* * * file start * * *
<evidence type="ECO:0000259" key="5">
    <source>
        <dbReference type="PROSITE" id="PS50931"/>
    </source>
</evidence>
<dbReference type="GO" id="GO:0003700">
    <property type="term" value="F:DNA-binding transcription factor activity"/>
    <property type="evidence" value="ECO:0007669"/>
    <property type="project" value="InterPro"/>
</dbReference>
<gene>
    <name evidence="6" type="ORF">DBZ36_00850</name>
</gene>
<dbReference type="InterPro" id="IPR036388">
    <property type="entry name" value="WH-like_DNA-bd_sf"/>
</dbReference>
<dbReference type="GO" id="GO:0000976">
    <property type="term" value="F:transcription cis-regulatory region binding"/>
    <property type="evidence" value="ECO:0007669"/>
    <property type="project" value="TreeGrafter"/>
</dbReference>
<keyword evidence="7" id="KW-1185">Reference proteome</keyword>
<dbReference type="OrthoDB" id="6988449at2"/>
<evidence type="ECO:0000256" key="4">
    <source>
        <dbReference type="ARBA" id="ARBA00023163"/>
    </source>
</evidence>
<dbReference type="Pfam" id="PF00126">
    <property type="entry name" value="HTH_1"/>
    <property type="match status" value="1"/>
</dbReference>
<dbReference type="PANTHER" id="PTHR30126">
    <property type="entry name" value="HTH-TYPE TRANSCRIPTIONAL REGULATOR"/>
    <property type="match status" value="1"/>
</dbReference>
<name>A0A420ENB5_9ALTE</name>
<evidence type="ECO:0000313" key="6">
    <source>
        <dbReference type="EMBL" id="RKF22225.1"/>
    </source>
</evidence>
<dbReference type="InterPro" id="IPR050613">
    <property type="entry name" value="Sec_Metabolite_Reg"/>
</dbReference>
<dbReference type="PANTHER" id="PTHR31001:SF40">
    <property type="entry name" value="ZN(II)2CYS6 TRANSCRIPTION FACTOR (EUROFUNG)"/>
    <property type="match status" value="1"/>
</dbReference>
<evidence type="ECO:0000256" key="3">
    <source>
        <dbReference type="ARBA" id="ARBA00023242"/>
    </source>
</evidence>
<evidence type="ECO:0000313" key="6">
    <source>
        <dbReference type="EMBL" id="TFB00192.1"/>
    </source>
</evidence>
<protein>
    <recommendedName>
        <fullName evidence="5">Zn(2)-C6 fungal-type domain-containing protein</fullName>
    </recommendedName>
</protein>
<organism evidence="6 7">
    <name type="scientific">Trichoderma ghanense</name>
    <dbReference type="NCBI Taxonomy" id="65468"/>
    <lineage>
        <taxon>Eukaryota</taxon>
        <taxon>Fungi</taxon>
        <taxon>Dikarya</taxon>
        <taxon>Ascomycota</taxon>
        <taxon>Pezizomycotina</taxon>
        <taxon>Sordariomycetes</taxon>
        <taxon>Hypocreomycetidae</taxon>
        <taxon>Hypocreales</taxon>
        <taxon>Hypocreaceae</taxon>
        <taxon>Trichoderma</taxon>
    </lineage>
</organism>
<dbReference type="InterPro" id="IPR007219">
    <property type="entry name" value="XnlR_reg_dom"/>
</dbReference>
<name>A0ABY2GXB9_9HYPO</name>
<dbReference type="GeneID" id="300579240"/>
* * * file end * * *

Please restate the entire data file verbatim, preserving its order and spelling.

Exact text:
<evidence type="ECO:0000259" key="5">
    <source>
        <dbReference type="PROSITE" id="PS50931"/>
    </source>
</evidence>
<dbReference type="GO" id="GO:0003700">
    <property type="term" value="F:DNA-binding transcription factor activity"/>
    <property type="evidence" value="ECO:0007669"/>
    <property type="project" value="InterPro"/>
</dbReference>
<gene>
    <name evidence="6" type="ORF">DBZ36_00850</name>
</gene>
<dbReference type="InterPro" id="IPR036388">
    <property type="entry name" value="WH-like_DNA-bd_sf"/>
</dbReference>
<dbReference type="GO" id="GO:0000976">
    <property type="term" value="F:transcription cis-regulatory region binding"/>
    <property type="evidence" value="ECO:0007669"/>
    <property type="project" value="TreeGrafter"/>
</dbReference>
<keyword evidence="7" id="KW-1185">Reference proteome</keyword>
<dbReference type="OrthoDB" id="6988449at2"/>
<evidence type="ECO:0000256" key="4">
    <source>
        <dbReference type="ARBA" id="ARBA00023163"/>
    </source>
</evidence>
<dbReference type="Pfam" id="PF00126">
    <property type="entry name" value="HTH_1"/>
    <property type="match status" value="1"/>
</dbReference>
<dbReference type="PANTHER" id="PTHR30126">
    <property type="entry name" value="HTH-TYPE TRANSCRIPTIONAL REGULATOR"/>
    <property type="match status" value="1"/>
</dbReference>
<name>A0A420ENB5_9ALTE</name>
<evidence type="ECO:0000313" key="6">
    <source>
        <dbReference type="EMBL" id="RKF22225.1"/>
    </source>
</evidence>
<dbReference type="InterPro" id="IPR050613">
    <property type="entry name" value="Sec_Metabolite_Reg"/>
</dbReference>
<dbReference type="PANTHER" id="PTHR31001:SF40">
    <property type="entry name" value="ZN(II)2CYS6 TRANSCRIPTION FACTOR (EUROFUNG)"/>
    <property type="match status" value="1"/>
</dbReference>
<evidence type="ECO:0000256" key="3">
    <source>
        <dbReference type="ARBA" id="ARBA00023242"/>
    </source>
</evidence>
<evidence type="ECO:0000313" key="6">
    <source>
        <dbReference type="EMBL" id="TFB00192.1"/>
    </source>
</evidence>
<protein>
    <recommendedName>
        <fullName evidence="5">Zn(2)-C6 fungal-type domain-containing protein</fullName>
    </recommendedName>
</protein>
<organism evidence="6 7">
    <name type="scientific">Trichoderma ghanense</name>
    <dbReference type="NCBI Taxonomy" id="65468"/>
    <lineage>
        <taxon>Eukaryota</taxon>
        <taxon>Fungi</taxon>
        <taxon>Dikarya</taxon>
        <taxon>Ascomycota</taxon>
        <taxon>Pezizomycotina</taxon>
        <taxon>Sordariomycetes</taxon>
        <taxon>Hypocreomycetidae</taxon>
        <taxon>Hypocreales</taxon>
        <taxon>Hypocreaceae</taxon>
        <taxon>Trichoderma</taxon>
    </lineage>
</organism>
<dbReference type="InterPro" id="IPR007219">
    <property type="entry name" value="XnlR_reg_dom"/>
</dbReference>
<name>A0ABY2GXB9_9HYPO</name>
<dbReference type="GeneID" id="300579240"/>